Searching over 5,500,000 cases.


searching
Buy This Entire Record For $7.95

Download the entire decision to receive the complete text, official citation,
docket number, dissents and concurrences, and footnotes for this case.

Learn more about what you receive with purchase of this case.

The People v. Johannes Mehserle

June 8, 2012

THE PEOPLE, PLAINTIFF AND RESPONDENT,
v.
JOHANNES MEHSERLE, DEFENDANT AND APPELLANT.



TRIAL JUDGE: Honorable Robert Perry TRIAL COURT: Alameda County Superior Court (Trial held at Los Angeles County Superior Court by change of venue order.) (Alameda County Super. Ct. No. 161210)

The opinion of the court was delivered by: Marchiano, P.J.

CERTIFIED FOR PUBLICATION

Defendant Johannes Mehserle served as a police officer for the Bay Area Rapid Transit District (BART). Shortly after 2:00 a.m. on January 1, 2009, while responding to a report of a fight on a BART train, he shot and killed BART passenger Oscar Grant during a tense confrontation. Defendant was attempting to arrest and handcuff Grant for misdemeanor obstructing a police officer (Pen. Code, § 148), while Grant was lying face down on the BART platform. Defendant shot Grant, who was unarmed, in the back. Defendant contended he meant to pull his taser and shock Grant to subdue him, but accidentally drew his handgun by mistake and fired the fatal shot.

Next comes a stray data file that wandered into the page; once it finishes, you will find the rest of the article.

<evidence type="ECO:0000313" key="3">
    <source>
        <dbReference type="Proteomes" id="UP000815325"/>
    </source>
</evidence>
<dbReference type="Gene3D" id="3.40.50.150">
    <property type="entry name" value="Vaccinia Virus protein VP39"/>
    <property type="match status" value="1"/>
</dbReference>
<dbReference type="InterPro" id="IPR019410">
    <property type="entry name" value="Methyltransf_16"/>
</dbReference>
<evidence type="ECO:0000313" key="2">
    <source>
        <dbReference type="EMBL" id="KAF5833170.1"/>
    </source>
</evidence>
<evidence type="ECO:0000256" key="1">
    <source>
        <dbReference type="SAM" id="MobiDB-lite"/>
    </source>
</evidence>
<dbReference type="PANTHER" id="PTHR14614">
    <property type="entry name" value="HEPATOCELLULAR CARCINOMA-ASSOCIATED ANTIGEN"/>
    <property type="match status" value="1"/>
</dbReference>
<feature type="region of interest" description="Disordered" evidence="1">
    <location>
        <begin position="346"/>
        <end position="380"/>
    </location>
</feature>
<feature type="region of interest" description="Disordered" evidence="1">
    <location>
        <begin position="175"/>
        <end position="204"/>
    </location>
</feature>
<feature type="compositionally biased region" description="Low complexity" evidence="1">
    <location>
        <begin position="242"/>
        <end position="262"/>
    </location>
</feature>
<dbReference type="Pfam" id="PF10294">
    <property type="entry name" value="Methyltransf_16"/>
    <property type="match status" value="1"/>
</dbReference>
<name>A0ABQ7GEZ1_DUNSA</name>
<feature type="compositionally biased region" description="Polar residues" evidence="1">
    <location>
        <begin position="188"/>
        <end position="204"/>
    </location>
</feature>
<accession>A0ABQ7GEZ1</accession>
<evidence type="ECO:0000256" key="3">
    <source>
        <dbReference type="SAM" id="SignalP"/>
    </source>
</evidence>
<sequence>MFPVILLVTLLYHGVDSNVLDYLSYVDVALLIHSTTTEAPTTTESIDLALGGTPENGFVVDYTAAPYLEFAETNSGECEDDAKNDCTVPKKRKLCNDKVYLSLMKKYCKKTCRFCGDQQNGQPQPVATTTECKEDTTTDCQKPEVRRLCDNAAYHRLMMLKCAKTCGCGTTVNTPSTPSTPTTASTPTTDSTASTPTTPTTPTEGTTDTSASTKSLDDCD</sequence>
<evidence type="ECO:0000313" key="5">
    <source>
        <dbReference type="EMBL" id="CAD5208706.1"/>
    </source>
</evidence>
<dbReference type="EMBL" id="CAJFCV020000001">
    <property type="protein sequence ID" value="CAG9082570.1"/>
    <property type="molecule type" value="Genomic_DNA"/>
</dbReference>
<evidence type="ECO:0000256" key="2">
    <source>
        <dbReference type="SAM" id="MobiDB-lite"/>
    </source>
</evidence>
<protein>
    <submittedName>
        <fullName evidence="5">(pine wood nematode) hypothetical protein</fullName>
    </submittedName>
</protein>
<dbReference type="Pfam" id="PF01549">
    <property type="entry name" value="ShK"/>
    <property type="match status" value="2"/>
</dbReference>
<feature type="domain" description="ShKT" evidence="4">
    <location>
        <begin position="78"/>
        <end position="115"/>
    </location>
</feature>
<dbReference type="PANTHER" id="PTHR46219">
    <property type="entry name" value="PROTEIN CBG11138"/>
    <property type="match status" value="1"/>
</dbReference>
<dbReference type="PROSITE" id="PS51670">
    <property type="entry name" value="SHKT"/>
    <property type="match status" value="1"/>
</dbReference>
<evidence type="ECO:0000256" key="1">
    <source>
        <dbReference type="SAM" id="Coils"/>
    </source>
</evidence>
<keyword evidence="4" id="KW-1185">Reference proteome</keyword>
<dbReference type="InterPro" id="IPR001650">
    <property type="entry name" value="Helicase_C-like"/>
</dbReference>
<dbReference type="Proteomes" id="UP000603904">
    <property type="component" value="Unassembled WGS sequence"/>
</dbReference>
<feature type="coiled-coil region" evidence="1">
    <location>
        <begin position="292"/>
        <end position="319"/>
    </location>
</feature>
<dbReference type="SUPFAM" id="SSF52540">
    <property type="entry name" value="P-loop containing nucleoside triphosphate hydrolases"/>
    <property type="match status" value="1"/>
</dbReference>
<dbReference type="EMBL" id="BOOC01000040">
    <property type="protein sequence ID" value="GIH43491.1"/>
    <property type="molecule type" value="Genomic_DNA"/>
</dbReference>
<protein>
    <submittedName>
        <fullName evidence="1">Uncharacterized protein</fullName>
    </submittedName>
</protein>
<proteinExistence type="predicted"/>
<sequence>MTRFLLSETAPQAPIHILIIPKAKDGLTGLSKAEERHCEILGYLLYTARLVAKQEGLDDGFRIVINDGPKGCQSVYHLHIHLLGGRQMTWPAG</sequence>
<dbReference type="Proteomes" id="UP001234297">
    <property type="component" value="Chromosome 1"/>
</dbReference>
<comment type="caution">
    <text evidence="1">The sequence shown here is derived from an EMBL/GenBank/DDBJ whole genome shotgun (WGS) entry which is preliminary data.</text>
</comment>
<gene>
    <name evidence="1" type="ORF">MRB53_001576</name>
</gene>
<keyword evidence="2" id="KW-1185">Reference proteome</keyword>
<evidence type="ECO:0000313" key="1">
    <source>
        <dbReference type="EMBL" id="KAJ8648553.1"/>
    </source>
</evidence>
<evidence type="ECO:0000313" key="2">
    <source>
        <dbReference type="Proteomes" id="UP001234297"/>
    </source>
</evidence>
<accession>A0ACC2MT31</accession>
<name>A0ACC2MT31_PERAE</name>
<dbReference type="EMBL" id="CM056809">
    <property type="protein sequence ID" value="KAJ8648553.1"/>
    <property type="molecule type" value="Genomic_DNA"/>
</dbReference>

After a trial involving many witnesses, the jury found defendant not guilty of murder or voluntary manslaughter. The jury convicted defendant of involuntary manslaughter (Pen. Code, § 192, subdivision (b)), thus necessarily finding the shooting was not accidental, but criminally negligent. The trial court sentenced him to two years in prison. Defendant raises several contentions on appeal, including the evidence was insufficient regarding criminal negligence to support an involuntary manslaughter conviction, the jury was improperly instructed, the trial court erred by not granting a new trial due to newly discovered evidence, and the trial court erred by denying probation. We disagree with defendant's contentions and affirm the judgment of conviction. We first examine the facts in detail and then review the issues.

I. FACTS

The People charged defendant with the murder of Oscar Grant (Pen. Code, § 187, subd. (a)).*fn1 They also alleged three firearm enhancements: personally and intentionally discharging a firearm causing great bodily injury and death (§§ 12022.7, subd. (a), 12022.53, subd. (d)); personally and intentionally discharging a firearm (§ 12022.53, subd. (c)); and personally using a firearm (§§ 12022.5, subd. (a); 12022.53, subd. (b)).